> Cropping in the center is hard because it can't be handled that way.
Why not?

> handled at draw time by just not drawing some glyphs and drawing an ellipsis 
> instead.
This can be done for centered-cropping, too.

Sebastian
For center-cropping, something has to be moved, probably as Mats suggested in comment #3 moving content from the end of the line left. This can't be done just at draw time, because it must affect the results of APIs like getBoundingClientRect(), must affect which elements are targeted by mouse events, and must also affect various rendering acceleration pipeline things like where video is rendered if there is a video element on the line.
> For center-cropping, something has to be moved
To my understanding it doesn't have to be moved. It would work exactly as cropping at the end or the beginning.

Example (from bug: 741743):
this_is_a_very_long_filename.txt
this_is_a_very_long_filename2.jpg

With the ellipsis at the end this would be something like:
this_is_a_very_lo…
this_is_a_very_lo…

If the truncation could be specified to happen in the middle of the word, this would look like:
this_is_a…name.txt
this_is_a…ame2.jpg

No layout changes, no pointer events issues.

Sebastian
In your example, the text "ame2.jpg" has moved.

An even harder example would be this_is_a_very_long_filename2.jpg<img src="thumbnail.jpg">. In that case, the <img> element would move.

Comment 19

4 years ago
(In reply to Sebastian Zartner from comment #17)
> > For center-cropping, something has to be moved
> To my understanding it doesn't have to be moved. It would work exactly as
> cropping at the end or the beginning.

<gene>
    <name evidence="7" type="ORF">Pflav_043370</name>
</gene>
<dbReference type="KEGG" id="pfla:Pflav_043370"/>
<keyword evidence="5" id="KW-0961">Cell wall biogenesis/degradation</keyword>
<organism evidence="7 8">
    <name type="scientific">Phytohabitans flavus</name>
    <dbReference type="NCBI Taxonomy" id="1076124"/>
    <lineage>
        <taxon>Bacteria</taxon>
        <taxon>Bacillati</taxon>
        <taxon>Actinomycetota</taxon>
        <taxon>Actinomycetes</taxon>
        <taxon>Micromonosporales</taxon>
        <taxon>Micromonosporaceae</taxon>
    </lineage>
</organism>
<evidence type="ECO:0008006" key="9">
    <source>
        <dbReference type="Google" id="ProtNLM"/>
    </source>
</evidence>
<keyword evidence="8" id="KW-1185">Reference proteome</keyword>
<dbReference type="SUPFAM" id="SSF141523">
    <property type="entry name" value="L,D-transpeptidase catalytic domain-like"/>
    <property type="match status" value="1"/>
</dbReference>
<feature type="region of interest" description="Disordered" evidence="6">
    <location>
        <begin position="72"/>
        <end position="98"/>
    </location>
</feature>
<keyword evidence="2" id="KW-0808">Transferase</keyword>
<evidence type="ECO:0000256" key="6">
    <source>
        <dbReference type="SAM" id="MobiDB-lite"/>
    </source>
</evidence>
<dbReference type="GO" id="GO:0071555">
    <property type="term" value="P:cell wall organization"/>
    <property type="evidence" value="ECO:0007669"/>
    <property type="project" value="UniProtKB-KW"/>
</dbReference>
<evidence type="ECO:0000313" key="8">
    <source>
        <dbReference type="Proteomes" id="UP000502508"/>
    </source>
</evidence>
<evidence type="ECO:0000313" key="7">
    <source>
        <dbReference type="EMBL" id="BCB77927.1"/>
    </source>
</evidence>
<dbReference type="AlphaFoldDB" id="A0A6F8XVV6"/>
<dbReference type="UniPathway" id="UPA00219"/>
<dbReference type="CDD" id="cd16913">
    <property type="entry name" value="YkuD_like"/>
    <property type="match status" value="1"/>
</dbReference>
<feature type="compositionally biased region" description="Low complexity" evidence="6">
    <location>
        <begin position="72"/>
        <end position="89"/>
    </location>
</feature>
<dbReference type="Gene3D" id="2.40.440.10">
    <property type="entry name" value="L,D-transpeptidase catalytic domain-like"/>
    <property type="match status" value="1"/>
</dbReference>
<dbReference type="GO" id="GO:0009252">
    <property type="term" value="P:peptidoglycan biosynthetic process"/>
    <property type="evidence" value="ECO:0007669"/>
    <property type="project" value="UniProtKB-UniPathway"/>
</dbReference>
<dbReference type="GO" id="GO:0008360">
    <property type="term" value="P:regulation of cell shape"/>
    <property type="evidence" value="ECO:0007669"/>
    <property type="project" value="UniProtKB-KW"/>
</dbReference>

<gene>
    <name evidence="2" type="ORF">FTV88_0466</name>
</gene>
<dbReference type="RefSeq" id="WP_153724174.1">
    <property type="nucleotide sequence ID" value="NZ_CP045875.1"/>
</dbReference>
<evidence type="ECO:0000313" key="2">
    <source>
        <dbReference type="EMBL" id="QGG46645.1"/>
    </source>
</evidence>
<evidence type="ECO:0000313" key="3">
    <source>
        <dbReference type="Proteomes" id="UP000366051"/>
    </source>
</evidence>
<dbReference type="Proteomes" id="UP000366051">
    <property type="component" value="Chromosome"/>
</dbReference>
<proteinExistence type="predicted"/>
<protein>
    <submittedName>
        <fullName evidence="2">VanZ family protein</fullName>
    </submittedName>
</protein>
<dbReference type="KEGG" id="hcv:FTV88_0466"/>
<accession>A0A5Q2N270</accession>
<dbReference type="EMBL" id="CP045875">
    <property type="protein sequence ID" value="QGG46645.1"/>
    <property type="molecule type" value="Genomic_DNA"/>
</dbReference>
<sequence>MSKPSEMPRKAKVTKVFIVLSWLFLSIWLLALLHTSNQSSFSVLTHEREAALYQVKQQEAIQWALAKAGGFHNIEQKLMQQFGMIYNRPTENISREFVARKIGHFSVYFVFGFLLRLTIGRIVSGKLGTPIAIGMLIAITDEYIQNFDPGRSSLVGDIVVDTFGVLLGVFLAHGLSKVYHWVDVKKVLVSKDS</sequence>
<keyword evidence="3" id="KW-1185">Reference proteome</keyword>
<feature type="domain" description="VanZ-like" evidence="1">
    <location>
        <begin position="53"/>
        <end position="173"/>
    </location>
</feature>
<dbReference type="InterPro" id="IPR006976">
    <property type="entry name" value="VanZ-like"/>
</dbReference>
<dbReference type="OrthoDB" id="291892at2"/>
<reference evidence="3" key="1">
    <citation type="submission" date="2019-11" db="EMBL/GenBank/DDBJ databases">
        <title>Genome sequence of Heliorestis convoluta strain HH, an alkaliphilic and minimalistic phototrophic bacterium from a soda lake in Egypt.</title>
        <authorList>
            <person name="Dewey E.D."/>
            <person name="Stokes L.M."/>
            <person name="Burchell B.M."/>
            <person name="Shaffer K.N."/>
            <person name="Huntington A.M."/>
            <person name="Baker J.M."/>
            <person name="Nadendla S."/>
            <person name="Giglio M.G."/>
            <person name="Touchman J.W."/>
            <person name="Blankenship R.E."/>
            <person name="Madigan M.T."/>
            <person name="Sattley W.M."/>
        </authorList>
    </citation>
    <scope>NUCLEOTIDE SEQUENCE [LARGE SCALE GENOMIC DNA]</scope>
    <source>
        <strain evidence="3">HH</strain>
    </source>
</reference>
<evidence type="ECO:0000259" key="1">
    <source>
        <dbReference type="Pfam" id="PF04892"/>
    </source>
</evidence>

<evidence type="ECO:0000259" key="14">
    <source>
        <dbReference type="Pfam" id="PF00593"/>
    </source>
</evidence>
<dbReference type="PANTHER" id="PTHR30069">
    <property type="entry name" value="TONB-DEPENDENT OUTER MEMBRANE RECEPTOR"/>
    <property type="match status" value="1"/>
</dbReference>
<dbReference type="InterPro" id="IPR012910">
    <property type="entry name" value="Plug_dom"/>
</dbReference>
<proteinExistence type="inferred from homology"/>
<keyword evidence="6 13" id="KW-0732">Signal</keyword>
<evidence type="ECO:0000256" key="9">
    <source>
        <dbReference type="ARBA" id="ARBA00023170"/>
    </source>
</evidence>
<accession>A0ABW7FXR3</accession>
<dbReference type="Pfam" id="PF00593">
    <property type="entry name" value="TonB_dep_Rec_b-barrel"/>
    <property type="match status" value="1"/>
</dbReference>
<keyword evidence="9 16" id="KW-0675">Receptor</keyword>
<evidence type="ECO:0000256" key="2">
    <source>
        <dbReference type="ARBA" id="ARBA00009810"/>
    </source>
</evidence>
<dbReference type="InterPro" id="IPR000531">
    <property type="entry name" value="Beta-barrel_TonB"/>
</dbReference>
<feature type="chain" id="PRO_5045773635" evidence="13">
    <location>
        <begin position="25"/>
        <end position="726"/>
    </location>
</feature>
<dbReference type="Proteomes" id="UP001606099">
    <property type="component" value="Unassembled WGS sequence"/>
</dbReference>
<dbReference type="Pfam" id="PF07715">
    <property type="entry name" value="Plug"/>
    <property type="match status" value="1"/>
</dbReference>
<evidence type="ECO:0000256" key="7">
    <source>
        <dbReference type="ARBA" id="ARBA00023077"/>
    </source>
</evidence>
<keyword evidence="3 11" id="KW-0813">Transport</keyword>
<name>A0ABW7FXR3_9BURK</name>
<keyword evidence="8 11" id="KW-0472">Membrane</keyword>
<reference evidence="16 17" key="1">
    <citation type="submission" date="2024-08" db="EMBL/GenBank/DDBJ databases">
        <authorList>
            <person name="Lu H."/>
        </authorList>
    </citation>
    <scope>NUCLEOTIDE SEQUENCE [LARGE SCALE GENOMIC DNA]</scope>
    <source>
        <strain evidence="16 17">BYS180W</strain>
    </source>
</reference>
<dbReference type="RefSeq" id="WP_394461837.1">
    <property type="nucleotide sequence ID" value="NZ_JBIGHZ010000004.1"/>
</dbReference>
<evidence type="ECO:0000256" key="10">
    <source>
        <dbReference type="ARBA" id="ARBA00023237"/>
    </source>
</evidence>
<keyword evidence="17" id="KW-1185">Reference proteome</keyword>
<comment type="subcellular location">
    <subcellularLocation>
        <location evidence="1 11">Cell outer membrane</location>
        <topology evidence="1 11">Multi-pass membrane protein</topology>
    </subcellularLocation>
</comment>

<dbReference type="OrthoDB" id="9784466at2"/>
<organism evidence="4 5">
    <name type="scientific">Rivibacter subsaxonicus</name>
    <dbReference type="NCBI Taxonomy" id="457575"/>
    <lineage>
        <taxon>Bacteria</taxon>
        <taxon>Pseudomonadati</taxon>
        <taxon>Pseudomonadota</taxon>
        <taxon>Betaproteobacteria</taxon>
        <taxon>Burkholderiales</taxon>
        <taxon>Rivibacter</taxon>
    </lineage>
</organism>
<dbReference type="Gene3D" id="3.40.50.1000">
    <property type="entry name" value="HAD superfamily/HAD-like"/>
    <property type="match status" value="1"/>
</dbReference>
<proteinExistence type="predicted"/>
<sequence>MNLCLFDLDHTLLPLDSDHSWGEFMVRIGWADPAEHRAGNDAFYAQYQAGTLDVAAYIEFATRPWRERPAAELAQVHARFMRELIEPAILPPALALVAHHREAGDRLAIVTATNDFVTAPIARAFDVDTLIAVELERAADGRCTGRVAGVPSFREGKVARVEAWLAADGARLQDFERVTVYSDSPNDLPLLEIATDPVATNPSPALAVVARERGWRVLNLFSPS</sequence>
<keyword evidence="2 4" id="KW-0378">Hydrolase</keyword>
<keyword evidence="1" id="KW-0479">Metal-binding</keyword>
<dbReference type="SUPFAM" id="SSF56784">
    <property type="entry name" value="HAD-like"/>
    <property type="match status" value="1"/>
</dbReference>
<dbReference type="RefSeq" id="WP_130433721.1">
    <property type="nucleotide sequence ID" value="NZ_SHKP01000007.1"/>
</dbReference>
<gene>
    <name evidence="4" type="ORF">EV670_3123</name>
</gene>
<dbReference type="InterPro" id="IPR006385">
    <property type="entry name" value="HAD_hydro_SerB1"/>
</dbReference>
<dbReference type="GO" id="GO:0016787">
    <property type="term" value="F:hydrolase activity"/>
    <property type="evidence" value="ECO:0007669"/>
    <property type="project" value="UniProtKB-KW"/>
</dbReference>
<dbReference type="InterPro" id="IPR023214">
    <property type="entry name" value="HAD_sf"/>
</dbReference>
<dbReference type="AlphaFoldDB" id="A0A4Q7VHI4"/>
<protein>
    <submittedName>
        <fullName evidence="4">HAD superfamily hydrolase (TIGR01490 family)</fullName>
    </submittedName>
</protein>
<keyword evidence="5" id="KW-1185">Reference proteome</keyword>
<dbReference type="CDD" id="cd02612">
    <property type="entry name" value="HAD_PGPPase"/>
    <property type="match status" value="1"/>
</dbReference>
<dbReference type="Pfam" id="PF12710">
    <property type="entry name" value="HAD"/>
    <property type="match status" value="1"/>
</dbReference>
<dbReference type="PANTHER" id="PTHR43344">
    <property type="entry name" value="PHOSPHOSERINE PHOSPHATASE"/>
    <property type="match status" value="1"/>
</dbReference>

> 
> Example (from bug: 741743):

<snip> 

Sebastian, we'd greatly prefer to iterate on existing CSS property design itself not in bugzilla but rather on w3.org.

Could you:
1. add your proposal/examples/links to images to the W3C wiki, e.g. on http://www.w3.org/wiki/CSS or a subpage thereof. Even just plain text exactly as you wrote here in bugzilla would be fine. Don't worry about structuring.
2. send an email to www-style@w3.org linking to that page and starting a discussion about it.

Thanks!

Tantek
> 1. add your proposal/examples/links to images to the W3C wiki
Added at http://www.w3.org/wiki/Text-overflow_middle_cropping.

> 2. send an email to www-style@w3.org
Done at http://lists.w3.org/Archives/Public/www-style/2013Jul/0451.html.

Sebastian
> Even just plain text exactly as you wrote here in bugzilla would be fine. Don't 
> worry about structuring.
I did structure the text a little bit and enhanced my proposal by some parts discussed here.

Sebastian

Comment 22

a year ago
Hi, what can I do to move this along.

Updated

4 months ago
Blocks: 1336680
> Blocks: 1336680

Middle-cropping is unfortunately not (yet) part of any standard. I'd be happy if it were, though.

Sebastian